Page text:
Rick Telander of the Chicago Sun-Times sure seems to think so. He further suggests that anyone who isn’t horrified by the “fraudulent test score” allegations — in addition to the fresh allegations that a grade was changed on his high school transcript — can go “live in your world of beer-can-on-the-belly sports relativism.”
Personally, I think Mr. Telander needs to get off his high horse.
I’m not saying that cheating is okay. Far from it. I want this investigation to run its course until all the facts are known. Furthermore, I want the guilty parties to be punished in accordance with whatever rules and laws are used to govern these activities, and to have steps taken to reduce the likelihood that something like this can happen again.
Notice how I said “reduce the likelihood” rather than “eliminate forever”? Because cheating in its many, many forms will go on forever in amateur sports…and professional sports for that matter. It happens in small ways (such as, say, flopping) and it happens on far grander scales (as with this cheating scandal). It happens everywhere, all the time. Telander regards this incident as a case of “hypocrisy revealed.” But to me, the true hypocrisy comes from the fact that our society — Telanader included — only jumps to action and outrage when somebody is caught. Derrick Rose, Simeon High, the University of Memphis…they are not the disease, they are symptoms.
I mentioned yesterday that I roomed with a varsity basketball player in college. This guy was a redshirt freshman, a non-player, and you would not believe the number of violations I was witness to during that one semester. Alumni and boosters gave him money and gifts. He was caught stealing (cash, CDs, a security code used for long distance calls, etc.) from other students but got a slap on the wrist. He had a small cadre of people doing his homework for him. By midterm, he had attended maybe handful of classes, so most of his professors failed him due to lack of attendance and kicked him out of their classes. A few calls from an assistant coach later and he was back in every class with a “C” so long as he attended “most” of the rest of his classes and turned in his assignments on time.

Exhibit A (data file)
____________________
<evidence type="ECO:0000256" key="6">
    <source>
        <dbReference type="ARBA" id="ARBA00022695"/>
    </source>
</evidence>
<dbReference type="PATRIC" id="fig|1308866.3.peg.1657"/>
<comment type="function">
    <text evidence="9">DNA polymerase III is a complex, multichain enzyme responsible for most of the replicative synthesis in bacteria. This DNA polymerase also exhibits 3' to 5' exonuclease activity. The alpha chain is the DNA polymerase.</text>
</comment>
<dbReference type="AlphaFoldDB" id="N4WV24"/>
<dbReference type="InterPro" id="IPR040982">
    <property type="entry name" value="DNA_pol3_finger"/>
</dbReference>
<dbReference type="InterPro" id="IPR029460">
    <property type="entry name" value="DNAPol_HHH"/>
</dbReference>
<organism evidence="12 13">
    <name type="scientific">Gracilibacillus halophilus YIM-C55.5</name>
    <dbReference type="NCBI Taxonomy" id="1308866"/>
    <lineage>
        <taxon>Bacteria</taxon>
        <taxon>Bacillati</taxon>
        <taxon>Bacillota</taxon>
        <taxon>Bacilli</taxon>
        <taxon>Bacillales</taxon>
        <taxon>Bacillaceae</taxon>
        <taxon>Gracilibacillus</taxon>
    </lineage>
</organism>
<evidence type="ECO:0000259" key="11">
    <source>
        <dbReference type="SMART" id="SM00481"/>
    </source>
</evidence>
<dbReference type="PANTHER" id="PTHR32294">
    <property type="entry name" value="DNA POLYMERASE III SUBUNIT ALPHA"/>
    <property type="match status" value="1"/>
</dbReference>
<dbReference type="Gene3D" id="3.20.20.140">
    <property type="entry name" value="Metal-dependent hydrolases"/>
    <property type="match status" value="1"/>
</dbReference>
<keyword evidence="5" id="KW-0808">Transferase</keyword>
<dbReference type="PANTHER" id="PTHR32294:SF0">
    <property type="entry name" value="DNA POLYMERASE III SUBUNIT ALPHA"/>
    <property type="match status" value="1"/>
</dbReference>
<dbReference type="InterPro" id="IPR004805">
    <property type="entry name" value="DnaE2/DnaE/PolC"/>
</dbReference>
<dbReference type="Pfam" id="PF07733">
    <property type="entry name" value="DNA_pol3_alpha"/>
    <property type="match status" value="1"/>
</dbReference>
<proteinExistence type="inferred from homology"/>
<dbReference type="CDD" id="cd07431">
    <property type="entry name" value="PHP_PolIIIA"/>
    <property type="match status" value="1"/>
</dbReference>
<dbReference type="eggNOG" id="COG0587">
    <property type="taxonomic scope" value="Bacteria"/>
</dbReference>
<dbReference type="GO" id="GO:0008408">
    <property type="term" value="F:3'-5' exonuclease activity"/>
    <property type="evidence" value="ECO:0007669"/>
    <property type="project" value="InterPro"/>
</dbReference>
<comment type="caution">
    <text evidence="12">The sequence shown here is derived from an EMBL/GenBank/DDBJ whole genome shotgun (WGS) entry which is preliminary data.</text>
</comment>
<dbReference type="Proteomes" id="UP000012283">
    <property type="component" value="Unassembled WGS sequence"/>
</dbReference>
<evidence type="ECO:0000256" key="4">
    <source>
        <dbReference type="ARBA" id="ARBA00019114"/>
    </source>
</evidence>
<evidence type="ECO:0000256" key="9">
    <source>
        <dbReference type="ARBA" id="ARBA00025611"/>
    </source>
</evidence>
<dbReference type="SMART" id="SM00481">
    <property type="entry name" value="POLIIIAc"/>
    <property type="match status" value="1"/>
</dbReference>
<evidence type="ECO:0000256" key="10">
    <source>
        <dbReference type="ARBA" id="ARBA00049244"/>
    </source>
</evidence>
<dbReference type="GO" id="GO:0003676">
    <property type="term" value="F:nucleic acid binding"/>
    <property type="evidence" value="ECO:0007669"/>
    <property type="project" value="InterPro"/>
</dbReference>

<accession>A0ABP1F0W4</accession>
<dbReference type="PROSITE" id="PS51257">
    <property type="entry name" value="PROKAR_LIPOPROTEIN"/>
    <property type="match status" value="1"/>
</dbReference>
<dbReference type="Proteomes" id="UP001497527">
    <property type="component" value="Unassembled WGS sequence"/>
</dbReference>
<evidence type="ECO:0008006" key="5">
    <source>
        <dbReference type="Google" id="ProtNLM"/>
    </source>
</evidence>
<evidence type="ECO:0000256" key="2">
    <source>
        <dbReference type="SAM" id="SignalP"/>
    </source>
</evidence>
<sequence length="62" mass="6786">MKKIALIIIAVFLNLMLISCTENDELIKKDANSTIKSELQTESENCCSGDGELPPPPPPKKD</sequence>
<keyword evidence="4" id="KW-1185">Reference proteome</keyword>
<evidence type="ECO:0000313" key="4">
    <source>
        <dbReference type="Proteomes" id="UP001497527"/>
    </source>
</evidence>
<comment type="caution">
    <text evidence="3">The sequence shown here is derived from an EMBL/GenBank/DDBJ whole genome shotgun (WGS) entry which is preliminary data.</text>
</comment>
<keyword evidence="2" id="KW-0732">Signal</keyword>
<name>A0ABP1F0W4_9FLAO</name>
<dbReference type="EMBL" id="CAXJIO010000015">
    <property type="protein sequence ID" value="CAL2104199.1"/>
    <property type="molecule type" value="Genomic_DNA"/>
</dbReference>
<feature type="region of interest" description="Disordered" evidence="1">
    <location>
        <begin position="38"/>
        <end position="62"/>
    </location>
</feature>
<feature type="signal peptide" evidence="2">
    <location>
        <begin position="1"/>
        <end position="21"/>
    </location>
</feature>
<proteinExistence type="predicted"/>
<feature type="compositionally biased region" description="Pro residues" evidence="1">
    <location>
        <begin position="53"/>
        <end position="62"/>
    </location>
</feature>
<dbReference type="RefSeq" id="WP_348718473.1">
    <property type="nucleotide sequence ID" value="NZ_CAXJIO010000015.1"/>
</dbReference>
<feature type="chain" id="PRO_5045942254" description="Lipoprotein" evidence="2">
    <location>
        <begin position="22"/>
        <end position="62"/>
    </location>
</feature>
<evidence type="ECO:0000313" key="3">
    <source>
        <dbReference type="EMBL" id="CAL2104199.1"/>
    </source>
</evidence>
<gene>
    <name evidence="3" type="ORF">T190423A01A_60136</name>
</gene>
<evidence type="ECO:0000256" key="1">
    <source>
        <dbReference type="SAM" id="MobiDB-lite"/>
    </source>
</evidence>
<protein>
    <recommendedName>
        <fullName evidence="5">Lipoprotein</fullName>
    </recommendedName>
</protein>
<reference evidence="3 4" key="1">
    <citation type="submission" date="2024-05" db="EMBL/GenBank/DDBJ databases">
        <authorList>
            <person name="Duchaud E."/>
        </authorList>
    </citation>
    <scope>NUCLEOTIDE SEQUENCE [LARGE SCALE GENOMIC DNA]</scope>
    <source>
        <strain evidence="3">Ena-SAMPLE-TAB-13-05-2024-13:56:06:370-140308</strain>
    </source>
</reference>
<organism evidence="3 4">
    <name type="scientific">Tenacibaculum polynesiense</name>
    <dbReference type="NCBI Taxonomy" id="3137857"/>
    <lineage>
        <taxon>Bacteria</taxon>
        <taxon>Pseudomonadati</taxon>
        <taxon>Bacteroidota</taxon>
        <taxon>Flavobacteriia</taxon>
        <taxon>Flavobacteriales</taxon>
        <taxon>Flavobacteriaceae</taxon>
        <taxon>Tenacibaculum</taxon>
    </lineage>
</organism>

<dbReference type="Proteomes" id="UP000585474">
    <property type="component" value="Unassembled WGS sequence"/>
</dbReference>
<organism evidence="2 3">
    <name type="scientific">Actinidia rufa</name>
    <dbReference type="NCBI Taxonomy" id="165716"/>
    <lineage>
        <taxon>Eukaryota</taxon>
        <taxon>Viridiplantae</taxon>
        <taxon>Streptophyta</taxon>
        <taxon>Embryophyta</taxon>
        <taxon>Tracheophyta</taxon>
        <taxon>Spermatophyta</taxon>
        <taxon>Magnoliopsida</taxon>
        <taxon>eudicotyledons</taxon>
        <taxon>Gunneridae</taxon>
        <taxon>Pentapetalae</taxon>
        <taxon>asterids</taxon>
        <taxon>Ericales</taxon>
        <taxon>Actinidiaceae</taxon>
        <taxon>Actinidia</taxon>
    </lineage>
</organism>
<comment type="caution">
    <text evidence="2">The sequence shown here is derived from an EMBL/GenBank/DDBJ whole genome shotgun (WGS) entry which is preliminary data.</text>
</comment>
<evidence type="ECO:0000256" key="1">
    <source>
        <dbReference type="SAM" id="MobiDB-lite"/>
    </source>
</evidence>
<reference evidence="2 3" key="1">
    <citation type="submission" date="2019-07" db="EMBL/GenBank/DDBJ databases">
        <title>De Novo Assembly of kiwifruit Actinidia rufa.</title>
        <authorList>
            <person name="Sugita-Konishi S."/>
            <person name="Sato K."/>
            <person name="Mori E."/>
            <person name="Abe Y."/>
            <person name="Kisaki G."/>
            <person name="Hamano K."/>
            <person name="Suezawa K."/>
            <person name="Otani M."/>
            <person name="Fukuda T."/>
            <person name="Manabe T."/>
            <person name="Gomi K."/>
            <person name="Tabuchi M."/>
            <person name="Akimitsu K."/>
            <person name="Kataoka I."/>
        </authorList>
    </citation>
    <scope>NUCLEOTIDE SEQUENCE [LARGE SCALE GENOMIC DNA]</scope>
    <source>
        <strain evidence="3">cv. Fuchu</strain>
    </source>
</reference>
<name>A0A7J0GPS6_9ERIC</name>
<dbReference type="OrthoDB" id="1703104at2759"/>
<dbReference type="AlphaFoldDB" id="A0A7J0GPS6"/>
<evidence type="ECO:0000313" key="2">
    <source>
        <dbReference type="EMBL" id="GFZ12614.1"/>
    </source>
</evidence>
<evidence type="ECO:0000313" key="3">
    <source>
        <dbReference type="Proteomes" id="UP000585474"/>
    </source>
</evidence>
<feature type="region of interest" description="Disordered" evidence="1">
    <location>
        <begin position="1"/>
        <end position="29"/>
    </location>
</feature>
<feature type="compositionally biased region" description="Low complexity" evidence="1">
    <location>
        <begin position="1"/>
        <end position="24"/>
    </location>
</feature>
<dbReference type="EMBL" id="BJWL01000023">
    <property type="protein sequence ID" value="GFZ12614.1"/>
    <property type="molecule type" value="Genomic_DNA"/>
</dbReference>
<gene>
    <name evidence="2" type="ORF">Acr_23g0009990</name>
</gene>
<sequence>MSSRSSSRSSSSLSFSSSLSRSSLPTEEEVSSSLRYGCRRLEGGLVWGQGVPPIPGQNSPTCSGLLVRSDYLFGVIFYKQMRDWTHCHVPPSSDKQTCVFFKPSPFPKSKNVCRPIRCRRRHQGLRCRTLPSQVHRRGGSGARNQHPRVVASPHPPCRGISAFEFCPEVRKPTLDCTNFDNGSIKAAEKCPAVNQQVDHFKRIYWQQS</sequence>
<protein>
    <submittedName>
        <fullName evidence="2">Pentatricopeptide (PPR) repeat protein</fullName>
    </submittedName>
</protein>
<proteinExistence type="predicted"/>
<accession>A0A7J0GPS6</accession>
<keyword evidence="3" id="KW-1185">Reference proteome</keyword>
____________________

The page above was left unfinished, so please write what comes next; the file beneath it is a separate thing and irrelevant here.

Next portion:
I could provide more examples, but you get the idea. Mind you, these allowances were made for a non-player, so you can only imagine what kind of treatment the stars get. I would guess that if someone like Telander devoted himself to some serious and stubborn investigative journalism, he could uncover countless cases of violations both great and small throughout the NCAA. It would literally be like shooting fish in a barrel. Maybe then the American public would be able to truly appreciate the scope of the problem. Maybe then we’d be moved to make real changes to the system, which is corrupt and broken.
Don’t hold your breath waiting for that to happen, though. It’s much easier to express moral outrage when someone like Derrick Rose gets caught for having cheated on a college entry exam or Barry Bonds gets outed for steroid use. That’s when Joe Public gets to prove how fine and upstanding he is while decrying others for abusing honesty and righteousness.
But guess what? We’re all guilty. We turn a blind eye to the constant inequities of life every day while simultaneously fighting our way to the top of the dogpile covering the few who actually get caught for their wrongdoing. Giving the change in your pocket to a derelict or bringing in a few cans of soup for your company food drive does not mean you’re fighting the homelessness problem. And trying to decimate Derrick Rose for cheating his way into college doesn’t mean you’re waging a war against corruption in the NCAA.
Be upset. Be disappointed. Hope that this mess can be cleaned up and corrected as quickly as possible. But the next time you drive your car in excess of the speed limit or get undercharged at the grocery store without going back to pay the remainder of what you owe, try to remember that even the best of us break the rules. And if you’re not really and truly part of the solution, chances are you’re part of the problem.
The passivity of the general public is what allows the NCAA to sit back and allow these things to happen. The NCAA always seems to be a step behind in sniffing these things out, and even then they still end up missing an awful lot. It’s terrible that Rose and some of his buddies cheated, but it’s just as terrible if not moreso that a faulty system exists that encourages and passively allows such things to occur over and over.
There is a larger system at work here, and it needs to be changed.